2. double click the T button in the Tool Palette;
  3. the Text Tool dialog box will open, giving you selection of font, size, style of font. The color of the text will be determined by the foreground color (which is the top--black--box in the Tool Palette shown on the right. To select another color, click on the black square and then select from the color palette that comes up. Make your font selections, then click on the image about where you want the text to start. A little Test Editor box will open where you enter the text. It will be displayed in the box and also in the image window where you clicked—selected (with marching ants).
  4. You can move the selected text by first clicking on the Move tool in the Tool Palette (the four-arrowed tool) and then dragging it to position it exactly (or you can use the cursor arrows on the keyboard to go pixel-by-pixel).
  5. In the Layers Dialogue Box, the layer you opened will now have the text as its layer name. It should be the darkened (active) layer, with an eye showing that means it is visible (along with the Background, also visible). When you are satisfied with the placement of the Text, click next to the eye, and a little chain link will appear, indicating that you have anchored the contents to the layer. If you click at the same spot in the Background, you will anchor the layer to the Background, and any attempt to move the text will move the whole assembly. If you later change your mind and want to move the text, clicking on the anchor chain will unanchor it, so that it can be moved around as before. When all is as you want it, open "Filters" (under the right mouse button), choose "Colors", then "Semi-Flatten." (Filters>Colors>Semi-flatten)
  6. You can now open Image>Mode and drop the colors from RGB to "indexed" (=GIF⁄PNG) if you want (though PNG is capable of full RGB as well); save as file.gif, jpg, or png.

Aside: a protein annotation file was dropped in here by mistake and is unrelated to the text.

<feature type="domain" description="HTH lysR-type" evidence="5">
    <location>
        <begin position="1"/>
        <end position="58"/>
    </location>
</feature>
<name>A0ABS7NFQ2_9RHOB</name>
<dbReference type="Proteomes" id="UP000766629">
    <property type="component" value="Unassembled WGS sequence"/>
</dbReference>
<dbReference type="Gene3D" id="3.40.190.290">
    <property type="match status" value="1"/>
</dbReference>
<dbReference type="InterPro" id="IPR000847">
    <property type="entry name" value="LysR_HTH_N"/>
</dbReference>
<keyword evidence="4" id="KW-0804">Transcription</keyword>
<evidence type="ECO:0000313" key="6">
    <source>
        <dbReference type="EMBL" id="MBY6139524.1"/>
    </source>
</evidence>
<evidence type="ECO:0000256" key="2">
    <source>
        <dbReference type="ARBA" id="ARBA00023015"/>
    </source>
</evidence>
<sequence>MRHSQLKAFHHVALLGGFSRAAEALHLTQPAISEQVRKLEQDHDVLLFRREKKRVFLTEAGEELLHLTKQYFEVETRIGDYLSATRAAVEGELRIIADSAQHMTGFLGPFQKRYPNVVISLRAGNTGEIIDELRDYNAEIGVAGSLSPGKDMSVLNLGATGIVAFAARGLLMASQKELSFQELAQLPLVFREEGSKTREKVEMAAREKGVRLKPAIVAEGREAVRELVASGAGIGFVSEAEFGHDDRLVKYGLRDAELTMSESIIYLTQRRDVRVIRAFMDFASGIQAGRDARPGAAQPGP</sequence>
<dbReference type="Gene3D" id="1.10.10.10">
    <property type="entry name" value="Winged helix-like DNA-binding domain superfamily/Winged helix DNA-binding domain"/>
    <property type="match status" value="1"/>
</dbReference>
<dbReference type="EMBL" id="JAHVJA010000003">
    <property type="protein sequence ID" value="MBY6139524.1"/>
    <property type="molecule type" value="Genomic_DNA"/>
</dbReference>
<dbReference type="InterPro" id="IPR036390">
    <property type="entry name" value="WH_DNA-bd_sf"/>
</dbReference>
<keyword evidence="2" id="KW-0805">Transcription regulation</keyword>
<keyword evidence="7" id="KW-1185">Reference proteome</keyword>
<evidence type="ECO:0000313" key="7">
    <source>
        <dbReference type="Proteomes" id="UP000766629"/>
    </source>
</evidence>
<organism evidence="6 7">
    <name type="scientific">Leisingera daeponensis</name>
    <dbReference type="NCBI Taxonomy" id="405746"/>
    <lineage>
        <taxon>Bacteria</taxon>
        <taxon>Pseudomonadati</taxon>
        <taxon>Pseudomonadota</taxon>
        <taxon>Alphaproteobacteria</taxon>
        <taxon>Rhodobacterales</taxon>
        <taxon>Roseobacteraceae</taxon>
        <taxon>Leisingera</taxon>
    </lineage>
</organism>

5. Imagemaps
A plugin for making Imagemaps can be found under Filters> Web>Imagemaps. It loads an image, lets you select areas of the image as rectangle, circle, or polygon, asks for the URLS associated with each area and the name of any target window, offers a tab for writing Javascript actions (such as popping open a new window) triggered by the area, and writes the HTML needed in a window; you can save this in the file with a .map or .html extension and then paste it into the main document containing the image. [Note that this file includes the image.]

Hang onto this file, because if you want to add to or change the imagemap, you need to load it back into the GIMP Imagemap editor. (That is, the Imagemap editor can't read and write to an entire HTML file.) The Grokking section is good and not much out of date, but does not warn you about saving the map file. To reload the saved file and edit the imagemap: first load the image into GIMP, then call up the Imagemap editor. Then Open the map file, which should cause the current links to appear in the right window. Edit and save, then re-insert into the larger HTML file.

6. Drop Shadows
The Drop-Shadow plugin (Rt-click on canvas; Script-Fu>Shadow>Drop-Shadow) gives many options for density, sharpness, and location of the shadow. The plugin adds the shadow to the selected area, so if you want to add shadow to Text (and not to the whole box), make sure the text is selected when you add the shadow. Drop shadows of more complicated shapes are possible also, in advanced GUG tutorials.